In light of this revised definition, employers will be permitted to maintain workplace policies and anti-black work restrictions that prohibit concurrent outside employment or business activity as long as these restrictions do not cover only activities that conflict with the established rules of the employer, industry or profession regarding conflicts. of interest, or result in the disclosure of confidential or proprietary information. Notably, the amendment is silent on whether DC employers can continue to restrict post-termination solicitation of their clients, consultants, employees, or contractors, and thus appears to continue to permit such restrictions.
Non-competition compensation threshold
Consistent with other jurisdictions, such as Colorado and Washington State, DC will now only allow non-compete agreements for “highly paid employees” who earn at least $150,000 per year, with some exceptions. Compensation is broadly defined to include hourly wages, salaries, cash bonuses or incentives, commissions, overtime bonuses, vested shares and other payments “provided on a regular or irregular basis”. The $150,000 threshold will increase starting in 2024 in accordance with the Ministry of Labour’s Consumer Price Index.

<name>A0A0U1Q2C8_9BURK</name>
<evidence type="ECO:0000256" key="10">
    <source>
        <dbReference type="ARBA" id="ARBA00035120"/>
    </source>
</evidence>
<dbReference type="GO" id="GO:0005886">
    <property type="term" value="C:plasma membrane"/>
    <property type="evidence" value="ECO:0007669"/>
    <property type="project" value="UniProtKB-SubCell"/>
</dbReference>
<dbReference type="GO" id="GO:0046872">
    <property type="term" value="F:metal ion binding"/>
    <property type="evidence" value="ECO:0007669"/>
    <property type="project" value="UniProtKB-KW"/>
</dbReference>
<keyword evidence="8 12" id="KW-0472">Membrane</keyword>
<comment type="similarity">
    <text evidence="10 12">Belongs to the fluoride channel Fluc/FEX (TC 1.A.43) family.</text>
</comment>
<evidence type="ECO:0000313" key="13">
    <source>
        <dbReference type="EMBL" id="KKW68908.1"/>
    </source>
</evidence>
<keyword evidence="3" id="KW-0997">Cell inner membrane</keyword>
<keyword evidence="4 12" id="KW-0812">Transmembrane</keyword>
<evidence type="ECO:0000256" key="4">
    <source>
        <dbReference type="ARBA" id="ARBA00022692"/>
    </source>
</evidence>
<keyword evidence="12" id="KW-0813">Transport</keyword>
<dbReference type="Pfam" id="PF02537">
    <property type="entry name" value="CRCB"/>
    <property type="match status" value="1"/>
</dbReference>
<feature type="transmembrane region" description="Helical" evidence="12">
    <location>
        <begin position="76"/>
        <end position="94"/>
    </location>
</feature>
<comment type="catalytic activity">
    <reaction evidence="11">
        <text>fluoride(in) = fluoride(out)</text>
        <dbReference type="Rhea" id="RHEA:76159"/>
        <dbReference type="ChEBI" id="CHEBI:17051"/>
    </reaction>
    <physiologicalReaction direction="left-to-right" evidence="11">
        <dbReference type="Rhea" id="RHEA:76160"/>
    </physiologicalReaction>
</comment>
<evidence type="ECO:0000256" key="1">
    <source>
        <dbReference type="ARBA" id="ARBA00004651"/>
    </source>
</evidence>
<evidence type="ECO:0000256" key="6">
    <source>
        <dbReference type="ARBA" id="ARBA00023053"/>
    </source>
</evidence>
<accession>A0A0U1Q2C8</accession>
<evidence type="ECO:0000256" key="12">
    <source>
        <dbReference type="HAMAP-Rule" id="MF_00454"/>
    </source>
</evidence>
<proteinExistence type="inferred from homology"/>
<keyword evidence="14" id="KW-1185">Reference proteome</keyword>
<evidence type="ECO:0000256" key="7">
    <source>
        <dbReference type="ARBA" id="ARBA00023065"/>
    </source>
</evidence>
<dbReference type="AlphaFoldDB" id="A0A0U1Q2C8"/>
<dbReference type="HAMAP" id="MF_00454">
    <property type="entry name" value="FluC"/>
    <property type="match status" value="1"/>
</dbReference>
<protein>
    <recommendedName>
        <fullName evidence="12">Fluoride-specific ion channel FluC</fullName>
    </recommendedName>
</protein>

Non-competition prohibition still applies to covered non-high-paid employees
Subject to limited exceptions, the amendment still prohibits non-compete agreements for all other non-highly paid employees who spend (or are expected to spend) more than half of their work time in DC or – if their employment is based in DC – regularly spend a “substantial amount” of work time in DC and no more than half of their time in any other jurisdiction.
Notices and other requirements
The amendment also imposes several other requirements on employers who intend to present non-compete agreements to highly paid employees. As of October 1, employers must:
- Specify in the non-compete agreement the departments, roles, industry or competing entities for which the employee is not authorized to perform work.
- Specify in the non-competition agreement the geographical limits of the restriction.
- Limit the non-compete agreement to a term of one year from the date of separation, with limited exceptions.
- Provide the non-compete agreement to the employee in writing at least 14 days before the start of employment or the date the employee must sign the agreement.